Boat Builders view on POD's

Discussion in 'Pod Drives' started by powerabout, Jan 1, 2013.

  1. powerabout
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    powerabout Senior Member

    http://www.sail-world.com/index.cfm?Nid=105195&refre=y&ntid=80&rid=2
    quote

    In 2013, Maritimo will be focusing on 'building the most fuel efficient and lowest running costs luxury cruisers', through investment in its personnel, R&D, after sales service and 'customer connectivity'.

    Despite the hype associated with pod drive propulsion, Barry Cotter acknowledged a widespread customer disillusion with the technology that was costing them many thousands of dollars in repairs.

    'It’s a classic case of not believing everything a sales man tells you,' explained Barry-Cotter. 'We have observed with the pods, by three to five years, customers are finding bills of $40,000 coming in. Even Cummins Zeus, the second largest manufacturers of pod drives in the world is exploring other options, like a single computer for the engine, with joystick control and shaft drive inboard engine, which saves costs all round.'

    The problems lie with the shape of the pods, Barry-Cotter stated. 'You can’t trim fore and aft. In the M43, at seven and a half knots we have found shaft drive is nearly 50% more efficient – it’s bizarre the difference. Shaft drive are eons ahead. Going forward, we won’t even bother with the pods because of the service issues.'

    ***************************************
    Ah ha trimable PODs coming, look mum we invented the sterndrive
     
  2. michael pierzga
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    michael pierzga Senior Member

    They also present a huge mass of metal under the water. Difficult to keep this metal antifouled and everytime I see one hauled its anodes are 100 percent wasted.

    In ten years when the legs must be removed for maintenance you will have a huge shipyard bill.

    One obvious advantage is that the entire power package is compact and doesn't hang off the transom like out drives.
     
  3. powerabout
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    powerabout Senior Member

    yep
    so they are easy to remove??
    Corrosion on a sterndrive is a problem, I cant see these being different?
    You dont want to own a moored sterndrive boat after a few years and low and behold these now seem to have the same reputation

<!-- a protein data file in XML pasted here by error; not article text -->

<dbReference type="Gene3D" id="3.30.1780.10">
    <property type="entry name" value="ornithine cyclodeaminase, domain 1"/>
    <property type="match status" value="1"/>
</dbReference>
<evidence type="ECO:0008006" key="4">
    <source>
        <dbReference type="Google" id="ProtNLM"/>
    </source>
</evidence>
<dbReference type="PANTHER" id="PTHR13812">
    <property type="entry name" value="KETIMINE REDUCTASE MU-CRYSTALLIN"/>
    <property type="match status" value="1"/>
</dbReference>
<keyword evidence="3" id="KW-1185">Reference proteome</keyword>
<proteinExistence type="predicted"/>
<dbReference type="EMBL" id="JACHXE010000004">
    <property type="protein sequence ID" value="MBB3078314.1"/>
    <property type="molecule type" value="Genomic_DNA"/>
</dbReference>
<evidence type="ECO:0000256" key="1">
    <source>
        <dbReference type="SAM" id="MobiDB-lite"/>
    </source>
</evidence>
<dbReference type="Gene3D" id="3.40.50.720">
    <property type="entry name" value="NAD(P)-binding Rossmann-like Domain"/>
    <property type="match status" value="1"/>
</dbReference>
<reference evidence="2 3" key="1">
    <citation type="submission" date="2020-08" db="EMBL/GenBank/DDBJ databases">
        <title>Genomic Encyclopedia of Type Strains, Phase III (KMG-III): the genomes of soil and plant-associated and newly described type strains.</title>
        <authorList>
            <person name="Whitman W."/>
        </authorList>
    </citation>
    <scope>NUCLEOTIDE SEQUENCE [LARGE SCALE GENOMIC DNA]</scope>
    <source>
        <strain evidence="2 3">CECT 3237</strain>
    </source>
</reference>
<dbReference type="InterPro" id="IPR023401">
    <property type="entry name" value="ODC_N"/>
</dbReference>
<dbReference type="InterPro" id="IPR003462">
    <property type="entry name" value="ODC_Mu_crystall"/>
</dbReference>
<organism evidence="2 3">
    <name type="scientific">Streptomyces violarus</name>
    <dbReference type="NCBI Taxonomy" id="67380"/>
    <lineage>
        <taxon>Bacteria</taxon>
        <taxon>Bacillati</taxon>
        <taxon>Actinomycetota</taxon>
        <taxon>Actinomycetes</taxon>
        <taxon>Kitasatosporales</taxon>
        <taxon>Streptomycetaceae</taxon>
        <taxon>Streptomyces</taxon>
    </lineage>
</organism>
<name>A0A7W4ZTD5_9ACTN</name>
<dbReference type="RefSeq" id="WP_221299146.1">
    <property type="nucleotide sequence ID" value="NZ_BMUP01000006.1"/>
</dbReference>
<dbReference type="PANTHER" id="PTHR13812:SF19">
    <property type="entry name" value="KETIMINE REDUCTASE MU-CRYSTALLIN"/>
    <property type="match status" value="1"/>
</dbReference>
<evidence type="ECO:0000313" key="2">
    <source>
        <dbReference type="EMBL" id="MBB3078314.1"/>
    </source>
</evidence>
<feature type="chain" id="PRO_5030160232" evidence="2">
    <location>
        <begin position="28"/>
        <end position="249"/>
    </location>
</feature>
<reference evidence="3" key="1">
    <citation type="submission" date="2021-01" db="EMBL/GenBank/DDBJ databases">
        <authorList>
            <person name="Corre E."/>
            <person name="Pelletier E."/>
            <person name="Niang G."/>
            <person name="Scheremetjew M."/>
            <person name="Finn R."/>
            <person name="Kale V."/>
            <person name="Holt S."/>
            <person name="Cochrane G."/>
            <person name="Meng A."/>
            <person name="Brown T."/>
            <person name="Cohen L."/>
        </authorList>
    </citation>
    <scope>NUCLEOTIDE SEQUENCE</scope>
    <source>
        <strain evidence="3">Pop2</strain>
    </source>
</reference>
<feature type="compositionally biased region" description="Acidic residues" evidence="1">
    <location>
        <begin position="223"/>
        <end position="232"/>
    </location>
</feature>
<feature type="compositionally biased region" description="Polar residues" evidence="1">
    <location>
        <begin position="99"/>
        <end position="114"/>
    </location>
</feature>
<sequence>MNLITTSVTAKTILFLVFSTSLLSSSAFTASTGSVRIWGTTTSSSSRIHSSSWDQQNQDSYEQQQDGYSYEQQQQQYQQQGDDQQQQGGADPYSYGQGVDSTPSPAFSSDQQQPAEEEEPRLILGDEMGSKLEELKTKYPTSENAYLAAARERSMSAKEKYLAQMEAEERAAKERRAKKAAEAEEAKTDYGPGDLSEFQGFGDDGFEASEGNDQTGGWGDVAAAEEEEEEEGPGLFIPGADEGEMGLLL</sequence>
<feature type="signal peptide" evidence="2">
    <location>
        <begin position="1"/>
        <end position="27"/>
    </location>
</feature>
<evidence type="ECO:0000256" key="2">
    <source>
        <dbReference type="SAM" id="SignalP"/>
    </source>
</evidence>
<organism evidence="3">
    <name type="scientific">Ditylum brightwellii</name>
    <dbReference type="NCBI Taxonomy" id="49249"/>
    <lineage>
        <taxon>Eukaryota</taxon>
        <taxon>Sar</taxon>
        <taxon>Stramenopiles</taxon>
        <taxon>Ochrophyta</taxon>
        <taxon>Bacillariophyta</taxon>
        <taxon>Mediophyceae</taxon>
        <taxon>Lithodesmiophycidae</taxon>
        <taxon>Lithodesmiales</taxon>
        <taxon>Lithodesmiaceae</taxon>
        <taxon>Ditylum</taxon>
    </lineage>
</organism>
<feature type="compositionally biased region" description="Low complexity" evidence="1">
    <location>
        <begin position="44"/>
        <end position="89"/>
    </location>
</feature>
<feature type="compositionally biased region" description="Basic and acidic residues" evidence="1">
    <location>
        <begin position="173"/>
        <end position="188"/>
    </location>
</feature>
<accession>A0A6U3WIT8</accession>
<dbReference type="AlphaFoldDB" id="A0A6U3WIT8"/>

Imagine a 10 year old pod boat left in a marina with a bad earth and no maintenance....I wonder if it would stay afloat that long?

    Reading the about comment from BBCotter I wonder as is usually the case that the boats need to designed to suit the power train you just cant put new drive train in a hull that has spent years being optimised for another kind of power ( Grand Banks found that one out)
    I always remember US small production boats that came in outboard and sterndrive, they look the same but there was always more beam at the waterline on the sterndrive so it would carry the weight
     
  4. michael pierzga
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    michael pierzga Senior Member

    A Stern drive is a pretty simple, cheap fitting that can be serviced by normal shipyard staff. Not so with a POD.

    Personally I would go conventional shaft or sterndrive.
     
  5. lbjordal
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    lbjordal New Member

  6. powerabout
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    powerabout Senior Member

    I do like the idea but on a rack stored boat as per a sterndrive
     
  7. keysdisease
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    keysdisease Senior Member

    I can't speak for the Zeus Drive, but the Volvo unit has integral trim tab and when the units are installed they are trimmed fore / aft to the most efficient drive angle. They are also cast bronze as opposed to aluminum typically found in an outdrive.

    Another item to note is that counterrotating props are typically "matched pairs" and if damaged must be reconditioned to the highest standard, another cost factor to consider.

    Steve
     
  8. tom kane
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    tom kane Senior Member